Box 6 reports the total amount of taxes withheld from the paycheck of the employee for Medicare tax.

Box 7 reports the total amount of Social Security tips the employee reported to the employer subject to Social Security tax.

Box 8 reports the total amount of tip income allocated to the employee by the employer.

Box 9 is no longer used.

Box 10 reports any amount the employer paid to the employee for dependent care benefits.

Box 11 reports any amount distributed to the employee from the non-qualified deferred compensation plan or non-government pension plan of the employer.

Boxes 12a to 12d report different types of compensation and benefits. They will show a single or double-letter code and a dollar amount. The following are the codes:

  • A — Uncollected social security or RRTA tax on tips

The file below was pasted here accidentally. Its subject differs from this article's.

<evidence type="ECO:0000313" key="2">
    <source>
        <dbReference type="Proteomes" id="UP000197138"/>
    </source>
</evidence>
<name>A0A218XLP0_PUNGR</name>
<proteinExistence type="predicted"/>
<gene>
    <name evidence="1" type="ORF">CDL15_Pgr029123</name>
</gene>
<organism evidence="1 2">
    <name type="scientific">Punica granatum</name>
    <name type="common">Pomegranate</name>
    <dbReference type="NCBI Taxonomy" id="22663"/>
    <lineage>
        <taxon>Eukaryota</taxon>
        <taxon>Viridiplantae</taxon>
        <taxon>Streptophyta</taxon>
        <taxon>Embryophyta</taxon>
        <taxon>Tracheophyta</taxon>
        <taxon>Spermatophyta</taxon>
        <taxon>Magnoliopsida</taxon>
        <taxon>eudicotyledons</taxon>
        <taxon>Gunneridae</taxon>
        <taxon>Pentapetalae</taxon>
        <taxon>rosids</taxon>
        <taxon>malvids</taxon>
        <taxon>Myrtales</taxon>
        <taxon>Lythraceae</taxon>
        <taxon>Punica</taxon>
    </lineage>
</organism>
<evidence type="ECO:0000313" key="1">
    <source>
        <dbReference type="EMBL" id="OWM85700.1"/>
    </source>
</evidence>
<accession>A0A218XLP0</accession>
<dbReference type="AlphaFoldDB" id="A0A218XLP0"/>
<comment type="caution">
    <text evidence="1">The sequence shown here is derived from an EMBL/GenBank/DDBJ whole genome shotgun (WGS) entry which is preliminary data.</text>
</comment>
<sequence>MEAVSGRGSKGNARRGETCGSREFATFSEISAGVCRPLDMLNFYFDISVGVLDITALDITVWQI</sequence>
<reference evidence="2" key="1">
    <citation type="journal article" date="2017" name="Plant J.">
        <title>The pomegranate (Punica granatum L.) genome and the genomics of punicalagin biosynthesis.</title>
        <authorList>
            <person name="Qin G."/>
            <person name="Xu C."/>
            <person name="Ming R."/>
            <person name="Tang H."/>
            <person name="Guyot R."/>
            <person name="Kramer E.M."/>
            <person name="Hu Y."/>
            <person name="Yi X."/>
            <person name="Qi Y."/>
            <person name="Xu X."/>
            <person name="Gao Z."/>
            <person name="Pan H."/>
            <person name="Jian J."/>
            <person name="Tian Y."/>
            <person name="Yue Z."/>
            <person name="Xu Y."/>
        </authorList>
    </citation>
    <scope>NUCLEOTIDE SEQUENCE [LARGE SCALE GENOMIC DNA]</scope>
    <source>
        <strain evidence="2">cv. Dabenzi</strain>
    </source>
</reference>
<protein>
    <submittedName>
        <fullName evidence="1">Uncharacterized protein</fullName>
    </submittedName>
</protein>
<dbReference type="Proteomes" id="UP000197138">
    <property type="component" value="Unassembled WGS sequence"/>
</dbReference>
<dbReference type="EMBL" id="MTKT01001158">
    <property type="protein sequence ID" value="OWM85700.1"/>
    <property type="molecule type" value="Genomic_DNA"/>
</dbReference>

• B — Uncollected Medicare tax on tips
  • C — Taxable cost of group-term life insurance over $50,000
  • D — Elective deferrals to a section 401(k) cash or deferred arrangement (plan)
  • E — Elective deferrals under a section 403(b) salary reduction agreement
  • F — Elective deferrals under a section 408(k)(6) salary reduction SEP
  • G — Elective deferrals and employer contributions (including nonelective deferrals) to a section 457(b) deferred compensation plan
  • H — Elective deferrals to a section 501(c)(18)(D) tax-exempt organization plan
  • J — Nontaxable sick pay
  • K — 20% excise tax on excess golden parachute payments (not applicable to Forms W-2AS, W-2CM, W-2GU, or W-2VI)
  • L — Substantiated employee business expense reimbursements
  • M — Uncollected Social Security or RRTA tax on taxable cost of group-term life insurance over $50,000 (former employees only)
  • N — Uncollected Medicare tax on taxable cost of group-term life insurance over $50,000 (but not Additional Medicare Tax) (former employees only)
  • P — Excludable moving expense reimbursements paid directly to a member of the U.S. Armed Forces
  • Q — Nontaxable combat pay